Jack P. Sherman, Attorney at Law
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Speeding ticket defenses: Disputing an officer's presentation

Most Tennessee drivers will simply take a traffic ticket on the chin, pay the fine, pay the increased insurance premiums and accept the other negative effects of the citation. However, some motorists don't have this luxury, and they choose to fight the ticket in court.

Perhaps you already have too many points on your license and getting another ticket could cause you to lose your driving privileges. Or, maybe you can't afford the insurance rate increases that will come as a result of your ticket. Whatever the reason for fighting your traffic ticket, you may be able to dispute the police officer's presentation in court.

How to dispute the judgment of a police officer

In many cases, it's difficult to question the judgment of the officer who issued you a ticket. For example, if you made an illegal U-turn, ran a red light or failed to stop at a stop sign, the facts are clear cut and they're not really subject to interpretation -- especially if there are witnesses or video footage that backs up the officer's claims.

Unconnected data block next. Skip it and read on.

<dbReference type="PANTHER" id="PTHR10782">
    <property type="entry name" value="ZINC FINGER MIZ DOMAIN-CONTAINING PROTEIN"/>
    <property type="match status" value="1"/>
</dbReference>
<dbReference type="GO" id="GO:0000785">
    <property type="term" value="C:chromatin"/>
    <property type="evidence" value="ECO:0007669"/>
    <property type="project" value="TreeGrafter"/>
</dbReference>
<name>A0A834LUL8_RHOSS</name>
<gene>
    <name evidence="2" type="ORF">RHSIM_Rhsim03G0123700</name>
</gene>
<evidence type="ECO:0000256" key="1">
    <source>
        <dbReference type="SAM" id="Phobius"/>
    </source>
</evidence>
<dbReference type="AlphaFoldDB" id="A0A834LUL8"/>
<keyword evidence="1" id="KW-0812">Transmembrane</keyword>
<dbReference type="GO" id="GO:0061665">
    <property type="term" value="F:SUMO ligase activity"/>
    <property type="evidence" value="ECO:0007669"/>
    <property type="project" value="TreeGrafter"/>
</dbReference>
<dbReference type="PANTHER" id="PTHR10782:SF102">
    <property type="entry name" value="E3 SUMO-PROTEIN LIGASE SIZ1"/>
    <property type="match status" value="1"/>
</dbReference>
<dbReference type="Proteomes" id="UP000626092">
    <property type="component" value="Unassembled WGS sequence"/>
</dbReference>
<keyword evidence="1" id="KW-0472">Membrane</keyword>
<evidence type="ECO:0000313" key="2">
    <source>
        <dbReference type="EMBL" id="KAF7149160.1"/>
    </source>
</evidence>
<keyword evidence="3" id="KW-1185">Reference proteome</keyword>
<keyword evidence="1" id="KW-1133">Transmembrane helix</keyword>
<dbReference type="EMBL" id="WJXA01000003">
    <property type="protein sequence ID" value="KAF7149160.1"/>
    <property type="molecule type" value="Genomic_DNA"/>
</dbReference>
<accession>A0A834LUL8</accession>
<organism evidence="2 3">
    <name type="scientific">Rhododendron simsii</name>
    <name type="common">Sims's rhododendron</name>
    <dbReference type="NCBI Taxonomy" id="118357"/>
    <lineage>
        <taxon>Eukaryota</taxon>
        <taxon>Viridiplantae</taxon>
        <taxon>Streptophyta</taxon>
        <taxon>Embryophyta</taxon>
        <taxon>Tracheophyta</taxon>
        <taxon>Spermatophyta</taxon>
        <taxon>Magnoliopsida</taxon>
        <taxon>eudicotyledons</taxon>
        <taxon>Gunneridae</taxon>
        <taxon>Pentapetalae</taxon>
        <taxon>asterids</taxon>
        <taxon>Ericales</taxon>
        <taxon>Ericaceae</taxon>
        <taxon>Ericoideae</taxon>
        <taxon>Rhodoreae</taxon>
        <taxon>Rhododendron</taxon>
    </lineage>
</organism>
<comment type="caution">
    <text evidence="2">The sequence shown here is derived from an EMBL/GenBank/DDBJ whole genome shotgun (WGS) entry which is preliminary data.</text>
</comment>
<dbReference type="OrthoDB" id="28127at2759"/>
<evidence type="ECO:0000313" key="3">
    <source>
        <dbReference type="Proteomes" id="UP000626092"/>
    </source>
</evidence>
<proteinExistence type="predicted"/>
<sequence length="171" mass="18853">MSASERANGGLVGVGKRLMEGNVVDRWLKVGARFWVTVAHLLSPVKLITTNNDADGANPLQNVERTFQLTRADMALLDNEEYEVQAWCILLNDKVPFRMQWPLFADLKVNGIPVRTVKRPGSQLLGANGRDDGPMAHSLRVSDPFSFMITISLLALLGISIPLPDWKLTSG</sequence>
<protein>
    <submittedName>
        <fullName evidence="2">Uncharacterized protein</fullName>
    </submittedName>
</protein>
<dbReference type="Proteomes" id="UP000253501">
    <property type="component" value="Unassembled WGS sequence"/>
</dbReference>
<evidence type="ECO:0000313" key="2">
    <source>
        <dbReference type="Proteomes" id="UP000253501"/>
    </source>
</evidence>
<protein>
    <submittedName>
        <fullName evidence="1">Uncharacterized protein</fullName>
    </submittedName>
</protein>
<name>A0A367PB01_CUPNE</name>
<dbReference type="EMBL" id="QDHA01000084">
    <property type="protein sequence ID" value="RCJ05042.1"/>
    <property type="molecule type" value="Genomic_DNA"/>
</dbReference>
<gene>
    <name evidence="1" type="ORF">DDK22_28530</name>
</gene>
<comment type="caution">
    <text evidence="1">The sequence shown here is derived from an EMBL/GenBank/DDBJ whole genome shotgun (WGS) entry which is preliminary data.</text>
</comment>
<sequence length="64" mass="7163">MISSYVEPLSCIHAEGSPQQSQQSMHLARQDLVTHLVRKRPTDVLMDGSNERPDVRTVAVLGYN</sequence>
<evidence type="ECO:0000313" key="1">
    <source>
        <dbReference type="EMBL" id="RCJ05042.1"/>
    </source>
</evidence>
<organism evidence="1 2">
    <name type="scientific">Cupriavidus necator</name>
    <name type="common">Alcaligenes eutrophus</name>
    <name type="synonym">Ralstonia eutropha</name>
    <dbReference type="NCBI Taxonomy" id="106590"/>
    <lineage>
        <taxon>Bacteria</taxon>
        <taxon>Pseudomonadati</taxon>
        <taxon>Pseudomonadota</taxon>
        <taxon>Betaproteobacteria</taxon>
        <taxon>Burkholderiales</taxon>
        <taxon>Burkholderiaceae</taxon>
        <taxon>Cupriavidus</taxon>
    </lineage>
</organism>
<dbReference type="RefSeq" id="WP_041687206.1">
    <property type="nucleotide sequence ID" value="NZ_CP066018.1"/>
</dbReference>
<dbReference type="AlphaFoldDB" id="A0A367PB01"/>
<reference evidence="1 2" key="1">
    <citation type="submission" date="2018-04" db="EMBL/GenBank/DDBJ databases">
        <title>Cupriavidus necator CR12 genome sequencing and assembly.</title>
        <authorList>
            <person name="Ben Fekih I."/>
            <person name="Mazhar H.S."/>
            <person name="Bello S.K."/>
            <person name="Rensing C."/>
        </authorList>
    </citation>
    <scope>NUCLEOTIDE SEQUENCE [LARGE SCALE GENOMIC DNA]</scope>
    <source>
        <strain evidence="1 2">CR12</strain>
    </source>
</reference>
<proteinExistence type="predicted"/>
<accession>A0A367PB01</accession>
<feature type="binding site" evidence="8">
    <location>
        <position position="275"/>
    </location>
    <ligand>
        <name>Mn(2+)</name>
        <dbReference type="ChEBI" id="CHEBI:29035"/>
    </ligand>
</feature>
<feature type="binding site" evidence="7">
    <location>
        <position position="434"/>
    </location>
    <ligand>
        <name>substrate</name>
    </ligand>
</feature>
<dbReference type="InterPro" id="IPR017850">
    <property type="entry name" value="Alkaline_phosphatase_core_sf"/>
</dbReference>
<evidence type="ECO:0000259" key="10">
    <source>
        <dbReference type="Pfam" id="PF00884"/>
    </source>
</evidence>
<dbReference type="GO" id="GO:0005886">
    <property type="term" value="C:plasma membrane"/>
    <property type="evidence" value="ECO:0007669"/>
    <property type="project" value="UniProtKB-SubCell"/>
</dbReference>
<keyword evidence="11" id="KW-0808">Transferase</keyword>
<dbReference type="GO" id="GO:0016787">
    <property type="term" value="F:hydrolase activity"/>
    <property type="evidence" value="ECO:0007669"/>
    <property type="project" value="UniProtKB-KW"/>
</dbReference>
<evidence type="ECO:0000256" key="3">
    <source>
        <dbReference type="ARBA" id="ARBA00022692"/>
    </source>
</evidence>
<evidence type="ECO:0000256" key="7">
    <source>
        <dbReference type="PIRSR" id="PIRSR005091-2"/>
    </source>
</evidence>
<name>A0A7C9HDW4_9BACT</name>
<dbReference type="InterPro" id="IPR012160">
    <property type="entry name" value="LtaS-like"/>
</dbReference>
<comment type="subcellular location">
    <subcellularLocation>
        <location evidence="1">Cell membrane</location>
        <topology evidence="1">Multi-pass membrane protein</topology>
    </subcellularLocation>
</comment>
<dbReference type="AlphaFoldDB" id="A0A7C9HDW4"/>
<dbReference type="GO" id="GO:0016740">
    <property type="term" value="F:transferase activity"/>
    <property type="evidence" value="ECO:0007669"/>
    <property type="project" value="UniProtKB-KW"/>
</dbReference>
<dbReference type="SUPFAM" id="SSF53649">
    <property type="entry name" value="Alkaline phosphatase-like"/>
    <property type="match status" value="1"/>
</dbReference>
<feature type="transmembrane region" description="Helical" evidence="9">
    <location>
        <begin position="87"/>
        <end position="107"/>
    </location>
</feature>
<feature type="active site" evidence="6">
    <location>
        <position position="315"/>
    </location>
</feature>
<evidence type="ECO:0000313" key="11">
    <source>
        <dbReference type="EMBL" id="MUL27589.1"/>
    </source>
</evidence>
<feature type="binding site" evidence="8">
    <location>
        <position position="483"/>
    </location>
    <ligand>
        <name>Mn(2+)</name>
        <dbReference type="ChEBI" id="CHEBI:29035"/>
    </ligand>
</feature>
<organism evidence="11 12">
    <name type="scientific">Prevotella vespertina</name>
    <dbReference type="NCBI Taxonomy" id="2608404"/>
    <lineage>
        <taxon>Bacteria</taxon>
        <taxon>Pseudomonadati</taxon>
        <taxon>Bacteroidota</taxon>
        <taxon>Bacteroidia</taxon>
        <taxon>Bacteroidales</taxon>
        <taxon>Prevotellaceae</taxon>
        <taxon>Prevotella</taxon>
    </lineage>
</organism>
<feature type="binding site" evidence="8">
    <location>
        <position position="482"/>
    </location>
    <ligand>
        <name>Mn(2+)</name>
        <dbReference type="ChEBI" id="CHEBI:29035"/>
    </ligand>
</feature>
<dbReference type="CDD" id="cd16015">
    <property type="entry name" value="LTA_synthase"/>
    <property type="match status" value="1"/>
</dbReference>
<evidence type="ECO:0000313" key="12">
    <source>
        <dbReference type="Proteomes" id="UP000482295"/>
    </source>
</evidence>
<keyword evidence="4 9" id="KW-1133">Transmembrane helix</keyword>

Moreover, if it boils down to a strictly he-said-she-said debate, traffic court judges tend to side with the officer. That said, a judge will accept additional evidence from the driver if he or she wishes to challenge the officer's judgment and recitation of the facts.

Here are a few types of evidence that can help a driver in this regard:

Passenger statements that refute what the officer said. Friends and family who were present in the vehicle as passengers are likely to support the driver's perspective: Their additional testimony under oath can be of great benefit to the driver's case.

Eyewitness statements from people who saw what happened. Third-party witnesses who do not know the driver can be valuable tools to refute the officer's perspective.

Create diagrams of what happened. Drivers may be able to draw a map of exactly what happened, where the vehicle was, why the officer thought what he or she thought and why that officer was wrong.

Photographs from the scene. Photographs can help illuminate the driver's perspective so that the court can understand why he or she is right and why the officer is wrong. Perhaps, for example, the photo reveals that a stop sign or speed limit sign was obscured by vegetation.

Don't give up until you've exhausted all means of defense

If you've received a serious traffic ticket or traffic citation, you may not have to accept a guilty verdict. Especially if you believe you are innocent, do not give up until you've exhausted all practical means of traffic ticket defense.

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Jack P. Sherman, Attorney at Law
200 Jefferson Ave.
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Memphis, TN 38103

Phone: 901-646-4270
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